Jared's Counterfeit Fiancee(9)

By: Brenda Jackson

Again Jared opened his mouth to speak but his mother’s voice drowned out any words he was about to say. “Jared and Dana. They just got engaged! He gave her a ring! Oh, I am so happy. I can’t believe that one of my sons is finally settling down and getting married.”

Jared and Dana suddenly became swamped with words of congratulation and well wishing. He glanced over at Dana and saw she was as shocked with the way things were escalating as he was. He reached over and gently squeezed her hand, hoping that he was assuring her that he would straighten things out. He knew that he should do so now but couldn’t recall the last time he’d seen his mother this happy.

Sarah Westmoreland began crying again. “You have really made me happy today, Jared. Who would have thought that of all my sons you would have a change of heart about marriage? But I could feel the love flowing between the two of you when I opened the door and saw you standing there together.”

Dana glanced over at Jared. She read the message in his eyes that clearly said: Trust me, I’ll get us out of this mess, but for now, please let my mother have her moment of happiness. She gave him a silent nod to let him know she understood what he was asking. She inhaled deeply. Of all the misunderstandings she’d heard of, this one was definitely a doozy.

“Dana and I are leaving,” Jared said, taking Dana’s hand and leading her out of the kitchen.

“But—but we haven’t celebrated your good news,” his mother called out when he headed for the door.

He turned to look at his relatives, wanting to tell them that they wouldn’t be celebrating it, either. They had followed the couple to the door and were crowded around them. He frowned at the “glad it’s you and not me” look on the faces of the other single Westmoreland men. “I’ll see everyone tomorrow,” he told his family.

Then without saying another word and holding Dana’s hand firmly in his, he walked out of his parents’ house, closing the door behind him.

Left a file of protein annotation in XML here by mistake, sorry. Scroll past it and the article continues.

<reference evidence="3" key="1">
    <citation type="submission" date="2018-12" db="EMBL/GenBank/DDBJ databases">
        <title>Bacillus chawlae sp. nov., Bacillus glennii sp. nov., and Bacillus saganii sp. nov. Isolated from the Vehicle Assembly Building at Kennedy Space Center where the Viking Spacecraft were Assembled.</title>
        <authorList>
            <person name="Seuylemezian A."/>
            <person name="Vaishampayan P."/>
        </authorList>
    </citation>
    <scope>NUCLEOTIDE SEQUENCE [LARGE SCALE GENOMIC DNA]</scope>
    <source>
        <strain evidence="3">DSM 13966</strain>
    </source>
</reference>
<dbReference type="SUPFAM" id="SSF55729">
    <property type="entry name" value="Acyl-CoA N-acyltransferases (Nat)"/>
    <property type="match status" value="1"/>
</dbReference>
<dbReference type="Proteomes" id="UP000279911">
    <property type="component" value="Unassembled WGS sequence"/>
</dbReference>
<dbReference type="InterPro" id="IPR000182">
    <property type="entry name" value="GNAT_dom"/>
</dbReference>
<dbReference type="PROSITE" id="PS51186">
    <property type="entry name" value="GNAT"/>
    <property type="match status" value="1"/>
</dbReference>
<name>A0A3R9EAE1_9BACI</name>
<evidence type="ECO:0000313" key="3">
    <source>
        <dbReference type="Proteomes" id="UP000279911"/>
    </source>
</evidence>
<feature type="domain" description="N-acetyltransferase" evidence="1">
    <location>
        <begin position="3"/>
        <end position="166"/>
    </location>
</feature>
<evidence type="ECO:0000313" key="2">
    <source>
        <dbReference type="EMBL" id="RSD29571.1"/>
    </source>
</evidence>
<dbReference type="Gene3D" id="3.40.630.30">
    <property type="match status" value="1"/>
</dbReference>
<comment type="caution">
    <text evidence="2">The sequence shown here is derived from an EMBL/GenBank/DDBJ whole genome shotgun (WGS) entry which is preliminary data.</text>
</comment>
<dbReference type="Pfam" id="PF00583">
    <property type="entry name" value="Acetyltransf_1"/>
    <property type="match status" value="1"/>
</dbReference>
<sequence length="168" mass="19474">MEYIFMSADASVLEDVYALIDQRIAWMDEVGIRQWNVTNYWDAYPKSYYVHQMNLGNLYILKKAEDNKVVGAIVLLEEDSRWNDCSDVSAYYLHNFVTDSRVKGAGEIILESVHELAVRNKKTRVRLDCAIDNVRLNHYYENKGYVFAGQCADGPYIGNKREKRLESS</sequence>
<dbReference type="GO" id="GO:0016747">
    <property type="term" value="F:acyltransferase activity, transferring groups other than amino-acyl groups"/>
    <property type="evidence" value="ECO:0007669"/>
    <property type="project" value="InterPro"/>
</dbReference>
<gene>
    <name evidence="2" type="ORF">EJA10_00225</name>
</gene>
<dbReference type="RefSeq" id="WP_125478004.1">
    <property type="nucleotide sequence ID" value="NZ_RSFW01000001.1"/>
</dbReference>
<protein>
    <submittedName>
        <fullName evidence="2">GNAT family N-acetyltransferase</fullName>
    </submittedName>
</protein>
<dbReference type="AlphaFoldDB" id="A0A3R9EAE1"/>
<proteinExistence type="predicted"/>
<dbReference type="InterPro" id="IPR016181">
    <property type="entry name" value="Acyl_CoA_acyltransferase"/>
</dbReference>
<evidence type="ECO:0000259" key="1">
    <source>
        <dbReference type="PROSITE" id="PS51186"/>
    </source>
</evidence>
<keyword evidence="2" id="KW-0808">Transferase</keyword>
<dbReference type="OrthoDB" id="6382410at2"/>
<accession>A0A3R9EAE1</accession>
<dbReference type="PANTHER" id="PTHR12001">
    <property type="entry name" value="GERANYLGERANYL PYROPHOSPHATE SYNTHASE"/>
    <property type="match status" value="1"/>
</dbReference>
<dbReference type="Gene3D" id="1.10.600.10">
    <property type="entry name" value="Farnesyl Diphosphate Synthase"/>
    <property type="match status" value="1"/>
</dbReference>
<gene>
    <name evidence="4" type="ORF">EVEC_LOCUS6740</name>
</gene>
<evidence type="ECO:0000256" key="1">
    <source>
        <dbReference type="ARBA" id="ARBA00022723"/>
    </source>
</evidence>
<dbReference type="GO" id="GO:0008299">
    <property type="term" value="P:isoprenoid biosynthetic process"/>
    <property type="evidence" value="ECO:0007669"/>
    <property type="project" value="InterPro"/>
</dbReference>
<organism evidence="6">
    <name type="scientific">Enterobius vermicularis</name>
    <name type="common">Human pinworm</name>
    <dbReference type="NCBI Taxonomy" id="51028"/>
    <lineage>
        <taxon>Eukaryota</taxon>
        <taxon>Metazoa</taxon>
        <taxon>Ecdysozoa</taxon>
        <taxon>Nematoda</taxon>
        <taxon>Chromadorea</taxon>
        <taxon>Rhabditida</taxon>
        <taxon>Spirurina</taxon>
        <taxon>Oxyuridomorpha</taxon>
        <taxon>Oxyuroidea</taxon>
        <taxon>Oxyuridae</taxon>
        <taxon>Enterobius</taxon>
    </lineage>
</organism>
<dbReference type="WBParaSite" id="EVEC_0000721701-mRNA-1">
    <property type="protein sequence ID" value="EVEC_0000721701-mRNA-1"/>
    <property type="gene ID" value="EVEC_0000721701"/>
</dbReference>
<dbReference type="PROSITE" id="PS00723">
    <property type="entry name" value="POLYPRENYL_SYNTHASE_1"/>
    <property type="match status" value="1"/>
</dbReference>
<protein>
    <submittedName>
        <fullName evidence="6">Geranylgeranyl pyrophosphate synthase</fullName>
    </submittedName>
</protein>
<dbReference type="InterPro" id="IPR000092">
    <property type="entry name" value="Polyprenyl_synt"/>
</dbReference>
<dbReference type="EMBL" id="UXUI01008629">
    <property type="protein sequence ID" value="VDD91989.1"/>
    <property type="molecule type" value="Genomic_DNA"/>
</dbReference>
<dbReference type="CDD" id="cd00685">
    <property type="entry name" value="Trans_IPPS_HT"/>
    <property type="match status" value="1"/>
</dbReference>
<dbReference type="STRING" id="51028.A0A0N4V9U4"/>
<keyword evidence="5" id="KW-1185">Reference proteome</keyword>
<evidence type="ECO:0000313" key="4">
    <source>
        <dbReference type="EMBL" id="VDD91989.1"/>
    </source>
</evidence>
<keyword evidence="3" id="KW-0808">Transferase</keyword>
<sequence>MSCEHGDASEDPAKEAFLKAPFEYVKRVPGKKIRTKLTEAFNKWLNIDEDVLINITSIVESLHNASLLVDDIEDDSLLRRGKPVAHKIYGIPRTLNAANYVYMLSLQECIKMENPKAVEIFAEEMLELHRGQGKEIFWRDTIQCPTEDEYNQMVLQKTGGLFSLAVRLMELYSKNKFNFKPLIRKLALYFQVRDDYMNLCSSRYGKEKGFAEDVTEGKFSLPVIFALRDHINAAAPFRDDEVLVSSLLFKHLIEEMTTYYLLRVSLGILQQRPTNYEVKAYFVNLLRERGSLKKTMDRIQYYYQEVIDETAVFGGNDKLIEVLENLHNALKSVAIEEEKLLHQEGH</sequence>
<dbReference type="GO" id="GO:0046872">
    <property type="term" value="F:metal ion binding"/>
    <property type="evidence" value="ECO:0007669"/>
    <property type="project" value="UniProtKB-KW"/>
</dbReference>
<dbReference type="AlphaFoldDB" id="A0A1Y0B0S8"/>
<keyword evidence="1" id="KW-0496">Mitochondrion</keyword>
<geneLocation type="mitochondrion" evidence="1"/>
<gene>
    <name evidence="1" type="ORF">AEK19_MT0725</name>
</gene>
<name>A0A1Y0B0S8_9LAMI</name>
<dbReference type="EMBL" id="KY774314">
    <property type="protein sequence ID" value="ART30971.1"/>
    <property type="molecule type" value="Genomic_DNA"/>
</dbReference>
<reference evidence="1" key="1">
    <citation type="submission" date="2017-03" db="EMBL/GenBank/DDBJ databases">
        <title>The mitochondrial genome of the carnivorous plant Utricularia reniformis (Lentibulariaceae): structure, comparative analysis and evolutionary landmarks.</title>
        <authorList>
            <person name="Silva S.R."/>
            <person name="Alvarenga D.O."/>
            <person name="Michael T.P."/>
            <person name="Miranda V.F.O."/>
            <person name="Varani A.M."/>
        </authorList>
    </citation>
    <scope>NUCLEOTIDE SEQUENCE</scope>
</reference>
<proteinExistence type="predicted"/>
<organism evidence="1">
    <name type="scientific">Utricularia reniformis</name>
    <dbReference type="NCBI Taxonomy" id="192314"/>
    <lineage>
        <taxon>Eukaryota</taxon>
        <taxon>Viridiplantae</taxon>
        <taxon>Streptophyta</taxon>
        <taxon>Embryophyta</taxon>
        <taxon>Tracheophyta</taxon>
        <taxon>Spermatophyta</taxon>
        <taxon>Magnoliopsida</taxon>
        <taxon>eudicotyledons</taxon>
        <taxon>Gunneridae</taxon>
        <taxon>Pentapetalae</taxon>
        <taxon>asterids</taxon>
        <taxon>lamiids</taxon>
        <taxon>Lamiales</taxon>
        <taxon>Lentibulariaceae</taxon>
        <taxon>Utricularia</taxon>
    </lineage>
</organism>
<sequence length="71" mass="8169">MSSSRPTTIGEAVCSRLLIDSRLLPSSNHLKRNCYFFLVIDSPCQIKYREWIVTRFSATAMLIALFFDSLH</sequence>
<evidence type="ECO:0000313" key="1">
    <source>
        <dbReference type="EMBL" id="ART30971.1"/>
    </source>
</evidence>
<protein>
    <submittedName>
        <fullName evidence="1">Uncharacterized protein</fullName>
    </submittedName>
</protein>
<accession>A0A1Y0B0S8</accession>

“I’m sorry about what happened back there,” Jared said. Talk about the wrong information getting blown out of proportion. “I just couldn’t tell my mother the truth. She was so happy.”

Dana nodded. “I understand.”

Jared lifted his head and gazed over at Dana, met her gaze and something about the way she was looking back at him told him that she really did understand. “Thank you.”

She smiled. “You don’t have to thank me. This was a special day for your family. I saw how happy your mother was when she’d thought we’d gotten engaged.”

Jared nodded, grateful for her understanding. “I’ll talk to her tomorrow and straighten things out,” he said quietly.

“All right.”

Satisfied, Jared put his car in gear and backed out of his parents’ driveway. At the first traffic light they came to, he glanced over and noticed the engagement ring was on Dana’s finger. He frowned, remembering his mother’s insistence that she put it on. For some reason he didn’t like seeing her wearing Luther Cord’s ring. “Now that you have the ring back what are you going to do with it?” he asked, trying to keep his voice neutral.

Dana glanced over at him before looking down at the ring. “What I had planned to do all along. Hock it and use the money to pay off the remaining wedding expenses. I’m surprised Luther returned it to me.”

Jared wasn’t surprised. During the last conversation he’d had with Cord, he had suggested that he do the decent thing and relieve some of the financial burden breaking the engagement had placed on Dana. He had strongly recommended that although he wasn’t legally obligated to do so, he should consider letting her keep the ring. Evidently the man had taken his advice.

When the traffic light changed, Jared glanced over at Dana. Her eyes were closed and her head was back against the headrest. He couldn’t stop the smile that touched his lips. No doubt this had been a tiring day for her. He was used to his huge family, but a stranger might be overwhelmed.

“Considering everything, do you regret going to my parents’ home for dinner?” he couldn’t help but ask.